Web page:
One of the great features of Google Apps is the ability to collaborate with ease. Users of Google Docs, Sheets and Slides, as well as other applications, will be familiar with the consistant approach to sharing through the ever-present Share button:


Equally, when using Apps Script, or the Drive API, sharing one’s work with others to facilitate collaboration is easy, for example:


really needs no explanation.

Please… can I join in?

Less straightforward, however, is programmatically requesting access to a document.

Hang on, you might say, when would that ever be useful? Sounds a bit contrived. Well, admittedly, it might happen less often than wanting to share a newly-created doc with others, but there can be plenty of cases. Particularly when faced with a long list of document URLs, from a diverse set of contacts or customers, all of which you’re wanting access to, for one reason or another.

Browsing through the Apps Script documentation draws a blank…

Chrome DevTools to the rescue!

Despite no joy within Apps Script, requesting access is clearly possible as most people will be familiar encountering the following page when attempting to open a document without permission:


Firing up DevTools and observing the requests that are made, shows two requests:

  • The first returns a 403 Forbidden error, but also a token of some sorts.
  • The second is exactly as per the first, but with the inclusion of the token in the form submission. The second returns a 200 OK response.


It wasn’t exactly clear to me why this particular flow is being used, but it seemed likely, that as these requests are to methods on, then perhaps a single OAuth-authenticated request, using the Drive scope could work.

This could easily be put together in Apps Script as follows:

Apps Script implementation

function requestShare(docId) {
  // DriveApp.createFile('', '');
  var request = {
    requestType: 'requestAccess',
    itemIds: docId,
    foreignService: 'explorer',
    shareService: 'explorer',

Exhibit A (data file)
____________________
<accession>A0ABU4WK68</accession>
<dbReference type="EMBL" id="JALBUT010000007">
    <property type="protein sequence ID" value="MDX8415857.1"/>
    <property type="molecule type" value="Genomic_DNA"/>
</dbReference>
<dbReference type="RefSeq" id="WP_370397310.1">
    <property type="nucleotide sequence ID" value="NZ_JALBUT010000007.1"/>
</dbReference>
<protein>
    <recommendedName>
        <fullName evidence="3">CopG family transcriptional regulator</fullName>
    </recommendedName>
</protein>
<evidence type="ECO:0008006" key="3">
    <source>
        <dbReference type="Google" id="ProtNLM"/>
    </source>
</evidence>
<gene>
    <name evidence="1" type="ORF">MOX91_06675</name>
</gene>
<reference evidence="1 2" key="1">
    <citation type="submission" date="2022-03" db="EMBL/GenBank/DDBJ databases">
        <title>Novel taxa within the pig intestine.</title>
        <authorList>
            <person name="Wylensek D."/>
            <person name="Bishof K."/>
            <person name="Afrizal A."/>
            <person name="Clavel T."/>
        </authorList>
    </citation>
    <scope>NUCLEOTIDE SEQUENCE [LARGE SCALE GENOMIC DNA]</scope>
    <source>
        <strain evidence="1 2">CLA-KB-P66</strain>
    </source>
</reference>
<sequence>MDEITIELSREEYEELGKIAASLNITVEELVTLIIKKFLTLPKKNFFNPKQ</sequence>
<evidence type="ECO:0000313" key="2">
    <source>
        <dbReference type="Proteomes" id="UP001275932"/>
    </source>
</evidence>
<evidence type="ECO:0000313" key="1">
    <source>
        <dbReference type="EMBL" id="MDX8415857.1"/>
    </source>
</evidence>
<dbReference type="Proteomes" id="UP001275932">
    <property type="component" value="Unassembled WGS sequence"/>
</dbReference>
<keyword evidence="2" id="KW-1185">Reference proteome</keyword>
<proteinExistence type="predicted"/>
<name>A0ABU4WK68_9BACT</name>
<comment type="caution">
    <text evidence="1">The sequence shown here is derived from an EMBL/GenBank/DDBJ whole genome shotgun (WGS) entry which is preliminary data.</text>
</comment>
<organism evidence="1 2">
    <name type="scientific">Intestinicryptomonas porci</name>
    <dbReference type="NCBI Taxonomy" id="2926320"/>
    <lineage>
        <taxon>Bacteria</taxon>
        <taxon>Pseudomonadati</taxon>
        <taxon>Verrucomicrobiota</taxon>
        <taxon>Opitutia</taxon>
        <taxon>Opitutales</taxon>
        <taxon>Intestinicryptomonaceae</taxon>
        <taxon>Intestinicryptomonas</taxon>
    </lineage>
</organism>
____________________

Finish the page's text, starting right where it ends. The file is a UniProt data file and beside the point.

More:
authuser: 0
  var url = '';
  var params = {
    method: 'POST',
    payload: request,
    headers: {
      Authorization: 'Bearer ' + ScriptApp.getOAuthToken()
    contentType: 'application/x-www-form-urlencoded'
  var response = UrlFetchApp.fetch(url, params);
  // Returned JSON expects {"status":0} on success.
  var data = JSON.parse(response.getContentText());
  if (!data.hasOwnProperty('status') || data.status !== 0) {
    throw Error('Share request unsuccessful!: ' + response.getContentText());

The above snippet defines a function requestShare, which takes a single argument - the document for which access is to be requested.

It is a pretty straightforward sample - just building a form-based POST request, and attaching the OAuth access token. Perhaps a few things to comment on however:

  1. What’s with the commented-out DriveApp.createFile...? Well, remember that for the request to be permitted, the access token must have been granted with permissions to access Drive.

    This commented-out use of DriveApp tricks Apps Script into prompting for permissions to access Drive, thereby adding Drive to the OAuth scopes requested. As it is commented out it has no effect on the execution.

  2. One of the properties is itemIds, can it take multiple IDs? I’ve guessed at a number of possible formats here for supplying lists, but with no luck.
  3. shareService? foreignService? Sounds very exciting! No idea what the exact definition of these properties is, so in the example I’ve just kept the values as taken from DevTools. A brief experiment suggests that the exact values don’t matter.

That’s all

Just remember, this didn’t appear in the Apps Script documentation, so I wouldn’t rely on it. It worked… for now… for me…